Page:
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time signature questions

Technique
gshredder2112  
28 Mar 2011 20:52 | Quote
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ok,i havn a little trouble understanding tim e signatures,as in how many beats are in 4/4 would i count1-2-3-4 1-2-3-4 then reapeat?or 3/4 would i count 1-2-3 1-2-3-4? is what i just said correct or am i way off? all help is appreciated!

gs2112
BodomBeachTerror  
28 Mar 2011 20:59 | Quote
Joined: 27 May 2008
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the top number represents the number of beats in the measure, the lower number is the type of beat

3/4 is 3 quarter notes (quarter note because a quarter is 1/4 of 1)
4/4 is 4 quarter notes
gshredder2112  
28 Mar 2011 23:14 | Quote
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so lemme see if i got this right,in a 4/4 setting a 1 bar measure would be 4quarter notes or chords,and a 3/4 is 3 quarters per bar.so in a 2/4 would be two quarters per bar? tell me if im wrong.
nullnaught  
29 Mar 2011 02:53 | Quote
Joined: 05 Jun 2010
Karma: 22
The top number tells us how many beats are included in each measure of our song; therefore, a 4 means we are to count 4 beats per measure, a 2 means 2 beats per measure, 3 is 3 beats, etc. That's easy enough, yes? Great... now that bottom number tells us which note value receives one beat.

does this mean that 3/4 = 123 123 123 123
and 2/4 = 12 12 12 12
and of course 4/4 = 1234 1234 1234 1234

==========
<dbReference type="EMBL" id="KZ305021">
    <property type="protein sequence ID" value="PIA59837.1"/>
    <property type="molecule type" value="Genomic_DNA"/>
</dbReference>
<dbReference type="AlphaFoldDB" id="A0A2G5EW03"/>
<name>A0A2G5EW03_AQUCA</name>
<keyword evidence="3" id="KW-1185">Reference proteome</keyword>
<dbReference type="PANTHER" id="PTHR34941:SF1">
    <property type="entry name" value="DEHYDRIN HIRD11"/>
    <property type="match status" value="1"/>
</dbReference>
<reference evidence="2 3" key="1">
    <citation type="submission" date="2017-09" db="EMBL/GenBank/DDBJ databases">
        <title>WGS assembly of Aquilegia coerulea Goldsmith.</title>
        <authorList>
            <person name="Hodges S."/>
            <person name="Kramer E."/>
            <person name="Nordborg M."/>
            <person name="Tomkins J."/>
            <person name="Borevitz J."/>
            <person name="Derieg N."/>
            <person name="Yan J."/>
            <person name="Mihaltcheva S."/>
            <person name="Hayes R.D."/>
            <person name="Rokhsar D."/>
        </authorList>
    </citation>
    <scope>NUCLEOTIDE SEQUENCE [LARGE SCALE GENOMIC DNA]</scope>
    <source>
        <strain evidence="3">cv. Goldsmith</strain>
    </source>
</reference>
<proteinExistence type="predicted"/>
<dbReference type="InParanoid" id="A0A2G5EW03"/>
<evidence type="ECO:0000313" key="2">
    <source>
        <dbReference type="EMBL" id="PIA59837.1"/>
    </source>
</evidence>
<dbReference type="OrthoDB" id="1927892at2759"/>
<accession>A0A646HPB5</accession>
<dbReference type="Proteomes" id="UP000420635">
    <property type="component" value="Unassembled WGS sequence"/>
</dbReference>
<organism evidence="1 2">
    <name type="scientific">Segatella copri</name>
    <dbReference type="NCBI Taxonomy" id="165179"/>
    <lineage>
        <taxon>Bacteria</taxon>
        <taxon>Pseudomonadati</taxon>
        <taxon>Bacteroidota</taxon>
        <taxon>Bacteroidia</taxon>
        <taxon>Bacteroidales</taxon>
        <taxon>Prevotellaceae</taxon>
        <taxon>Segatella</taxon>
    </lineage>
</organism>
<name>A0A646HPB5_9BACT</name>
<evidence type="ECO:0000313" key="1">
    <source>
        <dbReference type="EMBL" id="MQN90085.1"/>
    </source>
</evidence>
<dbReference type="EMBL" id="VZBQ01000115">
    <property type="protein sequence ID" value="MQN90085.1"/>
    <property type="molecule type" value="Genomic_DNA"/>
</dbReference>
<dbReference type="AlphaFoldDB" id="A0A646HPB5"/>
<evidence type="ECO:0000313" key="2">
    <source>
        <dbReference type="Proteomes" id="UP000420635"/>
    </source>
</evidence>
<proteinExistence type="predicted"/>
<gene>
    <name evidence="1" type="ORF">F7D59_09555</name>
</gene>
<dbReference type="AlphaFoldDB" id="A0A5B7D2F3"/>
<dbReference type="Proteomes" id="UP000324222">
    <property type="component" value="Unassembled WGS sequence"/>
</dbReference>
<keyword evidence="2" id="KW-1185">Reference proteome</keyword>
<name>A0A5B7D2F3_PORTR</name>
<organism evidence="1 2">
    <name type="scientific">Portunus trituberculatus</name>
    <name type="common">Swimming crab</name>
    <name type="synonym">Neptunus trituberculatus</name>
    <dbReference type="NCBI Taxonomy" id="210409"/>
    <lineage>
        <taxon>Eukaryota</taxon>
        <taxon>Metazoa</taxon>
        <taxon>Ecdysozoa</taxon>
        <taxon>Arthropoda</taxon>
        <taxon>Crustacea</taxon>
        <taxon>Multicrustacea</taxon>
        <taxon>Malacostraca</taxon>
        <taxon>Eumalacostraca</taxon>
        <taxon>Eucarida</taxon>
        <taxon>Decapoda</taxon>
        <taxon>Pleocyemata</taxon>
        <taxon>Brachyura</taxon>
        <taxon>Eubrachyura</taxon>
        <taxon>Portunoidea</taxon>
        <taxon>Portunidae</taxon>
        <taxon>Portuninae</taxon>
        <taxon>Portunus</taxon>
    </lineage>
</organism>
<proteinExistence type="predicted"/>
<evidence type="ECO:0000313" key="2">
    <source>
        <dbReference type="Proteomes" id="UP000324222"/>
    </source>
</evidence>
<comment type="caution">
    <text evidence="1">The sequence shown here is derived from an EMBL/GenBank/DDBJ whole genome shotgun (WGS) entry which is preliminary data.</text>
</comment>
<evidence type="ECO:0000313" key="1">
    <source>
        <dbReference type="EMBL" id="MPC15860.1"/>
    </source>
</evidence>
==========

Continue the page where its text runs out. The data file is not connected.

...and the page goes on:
Is this right?
DSC  
29 Mar 2011 03:46 | Quote
Joined: 31 Oct 2008
United Kingdom
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Yes you are right. as you said the top number is how many beats to the bar. and bottom number is the value of that beat. 4 being a crotchet and 8 being a quaver.

The way I look at it is that the bottom number simply indicates the speed of the music.

7/4 is half the speed of 7/8
RA  
29 Mar 2011 09:00 | Quote
Joined: 24 Sep 2008
United States
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DSC says:
The way I look at it is that the bottom number simply indicates the speed of the music.

7/4 is half the speed of 7/8


now that's not really correct, and hopefully it will be explain, but to make more sense I'm going to start somewhere else and try to get there.

First time signatures are only literally accurate when dealing with simple meters (3/4, 4/4, 2/4). and the above explanations are more than correct.

Once you get rhythms that are out of simple meter the system breaks down. It just isn't very good, for it was designed with late renaissance and early common practice in mind and they were more concerned with counterpoint than rhythm and thus have VERY simple rhythms.

In fact, a lot of rhythms are completely indescribably and can only be heard. Take swing for instances; I don't have a clue as how to say what it is but I can play it easy and the only way for you to know it is to hear it.

what happen is a lot of time signatures really become symbols as apposed to being taking literally.

take the simple meter of 3/4 and the compound meter of 6/8. If to be take literally you could just reduce 6/8 into 3/4, but that's not what 6/8 means.

3/4 is a waltz meaning it goes |1 2 3|1 2 3|1 2 3|. (I'm assuming you know waltz very well)

while 6/8 is |1 & a 2 & a|1 & a 2 & a|1 & a 2 & a|. which creates a kind of two feeling thingy (I'm really bad with the whole "Ands" and "ahs" notation so bare with me [i'm not sure but i might need a 3])

n example of 6/8 is "Norwegian wood" seeing that you know what a waltz is, try playing the melody in a straight 3/4 time and you should hear the difference.